Burning up the North American hip-hop scene, D'NME is standing behind his thought, invoking rhymes, creating the material that challenges beliefs and idolisms nationwide. Born Roderick Anson in Toronto, Canada, D'NME first arrived in the underground Toronto rap scene in the late 2000s with his first mixtape, "The Death Of Me." D'NME skillfully honed in on the emergence of the digital music market and independently released his second mixtape, "Guns & Roses," in 2012.
Staying true to his indie roots, D'NME has appeared on several underground collaborations and was featured in the Indie Grind Spotlight edition of 'Hip Hop Weekly's' magazine. Since then, D'NME has shown no signs of slowing down, creating and releasing several more projects. His love for creating authentic, "in your face" lyrical rap has garnered D'NME great notoriety in the independent scene and has been featured on blogs such as Thisis50.com, RespectMag.com, and Allhiphop.com. His seasoned approach in building his artistic creations comes from the many lessons he has learned over the years and takes complete accountability for the directions he takes his flow.
Discover D'NME today and listen to "Untouchable" here.
Hey D’NME, welcome to BuzzMusic! We’d like to start by saying you just might have blown our speakers with your hard-hitting single “Untouchable”. What made you want to write a track that emphasizes authenticity, and staying away from stupidity?
Thank you for having me. It’s great to know that “Untouchable” resonated with you guys. To be honest, I really wrote “Untouchable” for me. I guess you could say the love I have for authentic, in your face, lyrical rap inspired me to write the song the way I did. Regardless of what direction I go in, musically, I always want people to see me as an MC first. I take a lot of pride in the art of rapping, so when it comes to me as an MC, you’re definitely going to get a lot of authenticity because I approach rap with that competitive mindset.
With regards to the underlying production with “Untouchable”, the beat ranges from old school to modern-day hip hop. Where did you want the production to take the song? How did you originally want the track to sound?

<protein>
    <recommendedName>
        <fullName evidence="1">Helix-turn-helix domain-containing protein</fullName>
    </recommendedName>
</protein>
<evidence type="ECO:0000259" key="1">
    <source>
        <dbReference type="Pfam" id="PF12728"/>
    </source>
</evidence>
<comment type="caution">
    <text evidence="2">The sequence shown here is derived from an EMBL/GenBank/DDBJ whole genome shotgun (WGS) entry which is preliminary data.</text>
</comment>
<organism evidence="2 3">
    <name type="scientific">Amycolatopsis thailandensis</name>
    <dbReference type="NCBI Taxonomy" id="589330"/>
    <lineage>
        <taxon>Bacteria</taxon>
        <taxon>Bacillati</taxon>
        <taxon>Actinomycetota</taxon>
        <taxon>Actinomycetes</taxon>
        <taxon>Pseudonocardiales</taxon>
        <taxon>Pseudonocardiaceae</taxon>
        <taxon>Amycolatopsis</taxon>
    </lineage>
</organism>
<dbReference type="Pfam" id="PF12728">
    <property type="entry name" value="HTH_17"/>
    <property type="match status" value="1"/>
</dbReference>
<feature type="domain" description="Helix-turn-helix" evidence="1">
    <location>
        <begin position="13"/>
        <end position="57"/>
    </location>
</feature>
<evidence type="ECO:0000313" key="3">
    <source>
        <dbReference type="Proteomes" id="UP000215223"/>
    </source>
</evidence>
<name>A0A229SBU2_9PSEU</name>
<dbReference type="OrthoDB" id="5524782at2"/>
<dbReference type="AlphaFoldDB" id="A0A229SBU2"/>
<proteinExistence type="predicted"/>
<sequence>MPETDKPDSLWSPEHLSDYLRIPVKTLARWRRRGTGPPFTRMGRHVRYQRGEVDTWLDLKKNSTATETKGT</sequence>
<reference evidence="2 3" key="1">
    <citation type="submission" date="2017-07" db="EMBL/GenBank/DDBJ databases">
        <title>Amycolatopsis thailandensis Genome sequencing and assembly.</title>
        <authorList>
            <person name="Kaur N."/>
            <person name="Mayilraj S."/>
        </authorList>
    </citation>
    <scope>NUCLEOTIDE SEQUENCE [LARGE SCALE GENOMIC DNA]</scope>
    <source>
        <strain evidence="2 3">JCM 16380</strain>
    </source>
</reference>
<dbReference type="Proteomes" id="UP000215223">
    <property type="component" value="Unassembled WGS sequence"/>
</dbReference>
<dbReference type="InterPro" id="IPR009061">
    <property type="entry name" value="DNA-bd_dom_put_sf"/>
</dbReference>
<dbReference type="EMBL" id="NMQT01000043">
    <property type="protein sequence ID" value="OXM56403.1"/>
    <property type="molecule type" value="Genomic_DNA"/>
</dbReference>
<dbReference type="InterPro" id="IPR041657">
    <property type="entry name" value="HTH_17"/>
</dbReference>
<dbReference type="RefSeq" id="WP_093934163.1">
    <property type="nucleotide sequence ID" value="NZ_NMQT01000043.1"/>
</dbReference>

When I was in the studio with my producer, Jon Bonus, I asked him to make me something that gives me the freedom to just straight-up rap. Jon is so dope at crafting music that compliments my rap style, but he’s also very strategic when it comes to producing. So even though there’s an old school feel, he made sure that the production also maintained a current sound as well so the record wouldn’t come across as too dated. The last thing you want to do is have great rapping on a beat that doesn’t grab the listener’s attention because it sounds too old. As far as the content goes, I’d be lying if I told you that I knew exactly what I was going to rap about when Jon was making the beat. I knew for sure that the track would be rap heavy, but that’s about it. I actually started writing the lyrics for “Untouchable” a year or so after the beat was made. A lot of times, I need to live with a beat for a while before I write something to it. Once I wrote the first four bars, I started to think: “Ok this is going to be one of those types of tracks where I’m showing off my skills and making a statement as a true MC.”
Within your single “Untouchable”, your lyrical content serves nothing but confidence and knowing who you are. Have you always captured this self-assured tone, or was it a journey to build up that striking confidence?
I’ve always believed in myself, but that unshakeable confidence I have is definitely something that I’ve built up throughout the years. All the years that I’ve invested in rapping gives me confidence, but more than that, a lot of psychological conditioning has played a huge part in my confidence. I constantly repeat affirmations and visualize myself in that greatest rapper conversation. I think you have to believe that you’re the greatest in whatever you do to really make an impact and attract great things into your life. I’m of the belief that you have to champion yourself and see yourself as great before anyone else does.
We’ve heard that you began releasing music of your own through mixtapes in the early 2000s. Coming such a long way in your career, what lessons have you learned after releasing music for this long? I’ve learned so many lessons over the years, but one of the most important lessons that I’ve learned is that you have to take one hundred percent accountability for your career and for the choices you make. The music business has a lot of twists and turns, but if you are honest with yourself and take accountability, you’ll become immune to the trials and tribulations that a lot of others have fallen victim to. We hear horror stories every day of bad deals or certain opportunities that fell through, but if we step back and really look at every situation, it starts with the individual and their choice. For me, if something doesn’t go as planned in my career, I don’t blame anyone, I take accountability, revise my strategy and continue to move forward.